Ask any grade school students, and I bet they could tell you all sorts of factual tidbits about the United States of America.
Our nation’s capital? No problem.
The first national park? While I may briefly second guess myself, I’m pretty sure it’s Yellowstone.
The 50th state? I’ve always seen this as a 50/50 chance of either Hawaii or Alaska, but I bet my soon-to-be middle-school child would tell me Hawaii.
The national bird? For some reason, the vast majority of students can quickly identify this as the bald eagle. It also doubles as the national animal.
So if you know the national bird, all you smarty-pants third-graders who I’m sure read my article, then what is the national tree? Hmm? Perhaps you have to get on Google and find that one out.
And when you do, could you whisper it in my ear, so I can at least pretend like I knew it?
Way back in 2003, Americans voted, quite resoundingly I might add, that the oak would become America’s National Tree. Really, it wasn’t even close. The mighty redwood finished a distant second with the dogwood, maple and pine rounding out the top five.
Now, I don’t doubt that some of you may see Colorado’s native oak, the Gambel (Quercus gambelii), as a nuisance more than a national treasure. But before you chastise all those root sprouts that seem to pop up throughout your property or bemoan how you are always cutting back its limbs as it infringes on your lawn, know that it also is very drought tolerant, relatively pest free and can have attractive fall foliage.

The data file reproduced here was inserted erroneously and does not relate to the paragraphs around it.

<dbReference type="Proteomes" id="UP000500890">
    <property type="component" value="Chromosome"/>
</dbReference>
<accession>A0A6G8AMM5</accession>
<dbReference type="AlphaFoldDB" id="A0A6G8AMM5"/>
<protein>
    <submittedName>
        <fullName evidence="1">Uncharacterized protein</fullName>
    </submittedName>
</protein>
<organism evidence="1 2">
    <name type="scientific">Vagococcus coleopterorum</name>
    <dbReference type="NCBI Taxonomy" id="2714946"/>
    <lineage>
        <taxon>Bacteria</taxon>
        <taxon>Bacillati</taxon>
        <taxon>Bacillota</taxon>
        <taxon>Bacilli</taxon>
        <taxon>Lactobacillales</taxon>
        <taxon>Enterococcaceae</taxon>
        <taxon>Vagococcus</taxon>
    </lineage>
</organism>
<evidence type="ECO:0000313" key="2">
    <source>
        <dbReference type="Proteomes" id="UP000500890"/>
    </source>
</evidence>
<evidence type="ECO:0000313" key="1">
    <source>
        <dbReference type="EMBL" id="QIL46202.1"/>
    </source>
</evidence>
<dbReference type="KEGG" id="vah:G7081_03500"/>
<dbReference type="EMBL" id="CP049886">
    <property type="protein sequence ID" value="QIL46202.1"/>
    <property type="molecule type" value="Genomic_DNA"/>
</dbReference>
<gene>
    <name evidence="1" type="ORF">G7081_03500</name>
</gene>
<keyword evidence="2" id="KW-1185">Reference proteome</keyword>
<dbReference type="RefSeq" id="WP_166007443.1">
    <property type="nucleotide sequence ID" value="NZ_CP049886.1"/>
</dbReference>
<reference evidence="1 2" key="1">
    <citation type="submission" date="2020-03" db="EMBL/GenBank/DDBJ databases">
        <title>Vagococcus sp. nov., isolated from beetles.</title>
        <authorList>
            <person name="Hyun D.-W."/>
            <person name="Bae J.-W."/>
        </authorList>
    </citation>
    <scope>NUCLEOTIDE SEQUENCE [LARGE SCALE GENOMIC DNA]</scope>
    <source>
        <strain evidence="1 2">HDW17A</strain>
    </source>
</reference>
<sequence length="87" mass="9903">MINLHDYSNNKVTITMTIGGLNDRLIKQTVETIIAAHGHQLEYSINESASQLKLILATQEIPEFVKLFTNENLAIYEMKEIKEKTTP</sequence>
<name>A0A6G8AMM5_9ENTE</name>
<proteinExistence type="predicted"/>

Commonly referred to as scrub oak, Gambels are typically multi-stemmed, although if they do receive a fair amount of water, they can get quite large. In fact, the tallest recorded Gambel in Colorado was in the Pagosa Springs area and reached 68 feet in height. (Go to The Colorado Tree Coalition’s website, www.coloradotrees.org, to get a full list of all the Colorado champion trees – best hour you’ll spend all day.)
With more than 60 species of oaks growing in the U.S., their diversity may have been what won the contest – only so many Californians could stuff the ballot box with their redwood votes. We all love the shade and beauty they provide, but also desire their lumber qualities.
In the landscape, initial growth may be slow, but that isn’t always a bad thing. Fast-growing trees – those that can put on multiple feet of new growth every year – tend to be weaker and more susceptible to breakage during windstorms or heavy snowfall. But not the oak – that slow growth makes for a very strong and durable tree.
If Gambels are not of your interest, there are plenty of other Quercus choices for our climate. Bur oak (Quercus macrocarpa) has an open, rounded form that is very tolerant of our soil types. I’ve always liked its ridged bark on the branches. At maturity, expect about a 60-foot tall tree.
Other good choices for landscapes that have enough space would be the English oak (Quercus robur) or swamp white oak (Quercus bicolor). But, remember, you don’t want to plant a tree that outgrows its space in 20 years. The majority of these oaks will eventually reach heights of 40 feet or more with a similar spread.
firstname.lastname@example.org or 382-6464. Darrin Parmenter is director and horticulture agent of the La Plata County Extension Office.